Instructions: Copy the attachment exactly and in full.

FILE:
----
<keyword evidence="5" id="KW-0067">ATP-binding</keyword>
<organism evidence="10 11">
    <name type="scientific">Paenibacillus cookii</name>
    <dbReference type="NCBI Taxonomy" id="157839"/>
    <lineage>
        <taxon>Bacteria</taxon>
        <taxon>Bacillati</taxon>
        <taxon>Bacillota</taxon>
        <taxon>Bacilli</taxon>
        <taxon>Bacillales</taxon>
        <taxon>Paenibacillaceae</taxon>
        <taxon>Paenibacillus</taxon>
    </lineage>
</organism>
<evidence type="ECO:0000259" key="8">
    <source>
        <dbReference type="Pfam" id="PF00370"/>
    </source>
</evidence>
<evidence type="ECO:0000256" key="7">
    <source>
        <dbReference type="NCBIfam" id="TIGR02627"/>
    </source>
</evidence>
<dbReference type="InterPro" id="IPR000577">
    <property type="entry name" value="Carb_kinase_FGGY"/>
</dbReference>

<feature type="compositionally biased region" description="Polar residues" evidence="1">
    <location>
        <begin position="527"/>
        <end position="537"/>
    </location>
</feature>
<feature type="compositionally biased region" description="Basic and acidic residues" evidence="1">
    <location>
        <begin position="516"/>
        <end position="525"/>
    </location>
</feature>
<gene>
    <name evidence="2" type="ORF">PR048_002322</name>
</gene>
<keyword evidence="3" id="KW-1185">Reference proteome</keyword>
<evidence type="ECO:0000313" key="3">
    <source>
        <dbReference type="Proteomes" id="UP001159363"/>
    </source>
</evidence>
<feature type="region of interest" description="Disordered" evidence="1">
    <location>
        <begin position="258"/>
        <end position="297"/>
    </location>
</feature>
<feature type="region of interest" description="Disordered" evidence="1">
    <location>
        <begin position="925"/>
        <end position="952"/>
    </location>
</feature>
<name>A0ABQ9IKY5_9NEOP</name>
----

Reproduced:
<keyword evidence="5" id="KW-0067">ATP-binding</keyword>
<organism evidence="10 11">
    <name type="scientific">Paenibacillus cookii</name>
    <dbReference type="NCBI Taxonomy" id="157839"/>
    <lineage>
        <taxon>Bacteria</taxon>
        <taxon>Bacillati</taxon>
        <taxon>Bacillota</taxon>
        <taxon>Bacilli</taxon>
        <taxon>Bacillales</taxon>
        <taxon>Paenibacillaceae</taxon>
        <taxon>Paenibacillus</taxon>
    </lineage>
</organism>
<evidence type="ECO:0000259" key="8">
    <source>
        <dbReference type="Pfam" id="PF00370"/>
    </source>
</evidence>
<evidence type="ECO:0000256" key="7">
    <source>
        <dbReference type="NCBIfam" id="TIGR02627"/>
    </source>
</evidence>
<dbReference type="InterPro" id="IPR000577">
    <property type="entry name" value="Carb_kinase_FGGY"/>
</dbReference>

<feature type="compositionally biased region" description="Polar residues" evidence="1">
    <location>
        <begin position="527"/>
        <end position="537"/>
    </location>
</feature>
<feature type="compositionally biased region" description="Basic and acidic residues" evidence="1">
    <location>
        <begin position="516"/>
        <end position="525"/>
    </location>
</feature>
<gene>
    <name evidence="2" type="ORF">PR048_002322</name>
</gene>
<keyword evidence="3" id="KW-1185">Reference proteome</keyword>
<evidence type="ECO:0000313" key="3">
    <source>
        <dbReference type="Proteomes" id="UP001159363"/>
    </source>
</evidence>
<feature type="region of interest" description="Disordered" evidence="1">
    <location>
        <begin position="258"/>
        <end position="297"/>
    </location>
</feature>
<feature type="region of interest" description="Disordered" evidence="1">
    <location>
        <begin position="925"/>
        <end position="952"/>
    </location>
</feature>
<name>A0ABQ9IKY5_9NEOP</name>